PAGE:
In 2018 Kühnlein Architektur won a public competition held by the Municipality of Berching, in Bavaria, for construction of a hall for culture to stand on a lot in the city centre. The new building will be named after Christoph Willibald Gluck, the German opera composer born in the town.
With a population of less than 9000, Berching is built on the River Sulz, which flows through the town from north to south. The town’s homes and public buildings retain their medieval features, such as pronounced red tiled gable roofs, while the layout of the town is characterised by a minute texture with tiny squares. The town’s cultural centre was Kulturfabrik, a theatre founded in 1994 on the southern edge of the town, no longer suitable for hosting events of a certain size.
A hotel complex built in the 1980s, in the style in vogue at the time but without any particular architectural value, stood by the river in the centre of Berching. The riverside path that has now been redeveloped was hidden by the hotel and thus cut off from the most commonly used pedestrian routes.
To make room for the hall of culture, the town purchased the land and demolished the hotel, which had been abandoned for some time, freeing up about 1500 square metres of land surrounded by prestigious historical buildings: the Post Hotel, a part of the hotel complex which is no longer in use and which will also be reclaimed in another project by Kühnlein Architektur, with a hospital containing a medieval chapel.
The hall for culture is imagined as a part of a new public plaza, surrounded by buildings on three sides and the river to the north. At the point where the walkway along the Sulz meets the open space, a double flight of stairs leads down to the water and a walkway just above the surface of the river leads to the opposite bank, connecting the two parts of the town, which had been separate, on the basis of a project entrusted to studio TEAM 4 Bauernschmitt • Wehner, urban planners and landscape architects in Nuremberg.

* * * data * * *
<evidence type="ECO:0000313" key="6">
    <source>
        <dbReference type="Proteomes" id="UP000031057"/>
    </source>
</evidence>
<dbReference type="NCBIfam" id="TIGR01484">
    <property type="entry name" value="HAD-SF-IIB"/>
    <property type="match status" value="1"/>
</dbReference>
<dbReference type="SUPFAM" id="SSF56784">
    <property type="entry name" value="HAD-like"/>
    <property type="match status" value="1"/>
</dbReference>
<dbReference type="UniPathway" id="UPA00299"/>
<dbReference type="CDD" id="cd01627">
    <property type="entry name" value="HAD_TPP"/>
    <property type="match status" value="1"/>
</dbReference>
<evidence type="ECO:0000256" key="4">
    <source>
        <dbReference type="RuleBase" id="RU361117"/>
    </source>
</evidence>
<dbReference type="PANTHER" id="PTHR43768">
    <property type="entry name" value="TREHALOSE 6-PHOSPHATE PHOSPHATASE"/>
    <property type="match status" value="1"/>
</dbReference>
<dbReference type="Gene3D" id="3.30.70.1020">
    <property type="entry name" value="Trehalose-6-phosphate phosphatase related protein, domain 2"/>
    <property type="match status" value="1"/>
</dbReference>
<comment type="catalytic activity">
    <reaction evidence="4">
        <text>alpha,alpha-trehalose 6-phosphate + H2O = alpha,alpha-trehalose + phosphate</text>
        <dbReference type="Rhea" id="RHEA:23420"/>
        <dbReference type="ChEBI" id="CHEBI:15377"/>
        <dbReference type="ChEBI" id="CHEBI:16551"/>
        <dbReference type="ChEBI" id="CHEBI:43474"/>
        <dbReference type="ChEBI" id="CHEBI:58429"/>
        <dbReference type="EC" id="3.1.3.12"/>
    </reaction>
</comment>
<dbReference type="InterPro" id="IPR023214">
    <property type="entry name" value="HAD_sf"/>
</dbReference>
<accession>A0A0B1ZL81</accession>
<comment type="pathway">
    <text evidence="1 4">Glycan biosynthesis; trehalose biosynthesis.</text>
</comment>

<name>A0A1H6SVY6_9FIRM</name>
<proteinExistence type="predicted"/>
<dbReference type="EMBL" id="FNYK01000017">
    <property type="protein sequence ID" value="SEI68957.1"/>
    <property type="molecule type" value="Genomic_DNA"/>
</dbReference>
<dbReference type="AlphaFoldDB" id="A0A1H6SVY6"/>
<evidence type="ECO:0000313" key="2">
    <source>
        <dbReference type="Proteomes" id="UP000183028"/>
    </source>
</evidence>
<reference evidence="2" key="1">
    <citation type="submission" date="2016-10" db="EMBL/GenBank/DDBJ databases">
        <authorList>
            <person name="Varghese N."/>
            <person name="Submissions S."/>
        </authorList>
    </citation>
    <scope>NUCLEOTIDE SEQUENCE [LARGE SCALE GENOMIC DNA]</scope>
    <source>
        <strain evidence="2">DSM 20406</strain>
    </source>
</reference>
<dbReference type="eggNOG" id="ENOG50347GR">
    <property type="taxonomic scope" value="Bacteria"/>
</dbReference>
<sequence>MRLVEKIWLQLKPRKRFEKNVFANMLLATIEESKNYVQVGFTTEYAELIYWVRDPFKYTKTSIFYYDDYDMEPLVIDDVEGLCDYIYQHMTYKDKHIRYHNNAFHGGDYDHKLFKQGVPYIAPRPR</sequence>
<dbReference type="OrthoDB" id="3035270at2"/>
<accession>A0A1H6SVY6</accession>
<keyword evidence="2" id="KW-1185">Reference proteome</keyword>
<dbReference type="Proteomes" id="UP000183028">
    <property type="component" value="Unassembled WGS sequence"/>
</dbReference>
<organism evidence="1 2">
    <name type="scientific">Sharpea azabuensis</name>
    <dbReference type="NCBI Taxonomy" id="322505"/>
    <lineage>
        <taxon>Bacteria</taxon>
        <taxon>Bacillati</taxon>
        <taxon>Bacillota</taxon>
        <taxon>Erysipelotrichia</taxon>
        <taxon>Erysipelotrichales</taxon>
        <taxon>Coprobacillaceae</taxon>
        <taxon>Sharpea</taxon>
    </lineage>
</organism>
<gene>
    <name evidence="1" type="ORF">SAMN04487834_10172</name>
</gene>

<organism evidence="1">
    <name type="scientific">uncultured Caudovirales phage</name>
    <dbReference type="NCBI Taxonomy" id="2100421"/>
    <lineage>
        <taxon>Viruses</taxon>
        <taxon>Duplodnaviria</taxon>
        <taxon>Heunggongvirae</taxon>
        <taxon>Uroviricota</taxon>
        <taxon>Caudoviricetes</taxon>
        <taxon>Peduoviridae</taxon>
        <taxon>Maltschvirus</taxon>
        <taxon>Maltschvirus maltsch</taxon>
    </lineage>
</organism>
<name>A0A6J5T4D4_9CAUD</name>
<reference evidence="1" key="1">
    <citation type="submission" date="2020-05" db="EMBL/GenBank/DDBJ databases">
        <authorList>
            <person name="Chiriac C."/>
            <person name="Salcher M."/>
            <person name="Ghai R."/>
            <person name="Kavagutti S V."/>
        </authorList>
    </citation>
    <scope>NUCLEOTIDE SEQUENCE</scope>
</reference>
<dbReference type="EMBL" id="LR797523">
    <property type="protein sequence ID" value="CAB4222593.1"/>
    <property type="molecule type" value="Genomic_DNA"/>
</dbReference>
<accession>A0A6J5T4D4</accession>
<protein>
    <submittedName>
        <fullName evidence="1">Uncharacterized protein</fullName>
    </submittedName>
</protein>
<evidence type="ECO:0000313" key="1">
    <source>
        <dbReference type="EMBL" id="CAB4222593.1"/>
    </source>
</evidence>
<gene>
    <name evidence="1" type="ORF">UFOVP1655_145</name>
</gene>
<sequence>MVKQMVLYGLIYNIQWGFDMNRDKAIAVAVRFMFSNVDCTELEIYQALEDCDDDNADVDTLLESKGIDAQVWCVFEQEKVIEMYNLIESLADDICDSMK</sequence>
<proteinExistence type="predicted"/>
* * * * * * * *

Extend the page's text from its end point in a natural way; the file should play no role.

Standing in the historic centre of Berching, the Kulturhalle evokes traditional local forms and materials, such as its red pitched roof inspired by the buildings around it or the gable decorated with a geometric wooden grid like an abstract version of a barn wall. The steeply sloped roof and use of timber cladding are references to the domestic world, implicitly suggesting that the hall of culture may also be a home for culture and for those who enjoy it. Built on the same scale as the public buildings around it, the Kulturhalle also takes on the formal role of civic centre.
The building consists of a primary block with a gable roof containing a 260 square metre events hall, with a rectangular floor plan constructed lengthwise, tangentially to the river. At the opposite end, a lower, flat side wing occupies the space between the hall and the adjacent Post Hotel, containing accessory facilities such as toilets, a kitchen and a storage room. When seen from the front, the façade looks like a horizontal block of concrete with the Kulturhalle sign on it, extending into a canopy supported by metal pillars, topped by a pointed pediment expressing the collective value and “ sacredness” of the place. The canopy is an invitation to stop in front of the entrance and enjoy the view of the square on one side and the river on the other.
A window runs from the side facing the square all along the wall over the river, establishing a close relationship between the events going on in the Kulturhalle and the natural infrastructure. Michael Kühnlein says the spaces were inspired by the idea of simplicity. The utility block is made of concrete for fire safety reasons, but wood is the main material in the hall. The roof and gable are made of spruce, while the walls are black pine wood from nearby forests, treated with a traditional non-toxic varnish made from casein.
The herringbone timber cladding, with joints designed for their acoustic qualities, contrasts boldly with the visible pipes under the big roof trusses. The light fixtures designed by the studio may appear pompous from far away, but, rather ironically, when seen close up they are clearly bare steel structures with industrial-style fluorescent tubes.
The hall containing the stage and the backstage area offers space for different seating configurations and for hosting events of many kinds, ranging from cabaret to concerts, theatre performances, receptions and conventions. The semi-underground level, linked by a lifting platform, is used for technical equipment and storage.
Architects: Kühnlein Architektur
Client: City of Berching
Location: Berching, Germany
Gross area: 1500 sqm
Built surface: 763 sqm
Completion: October 2020
Photo credits: © Kühnlein Architektur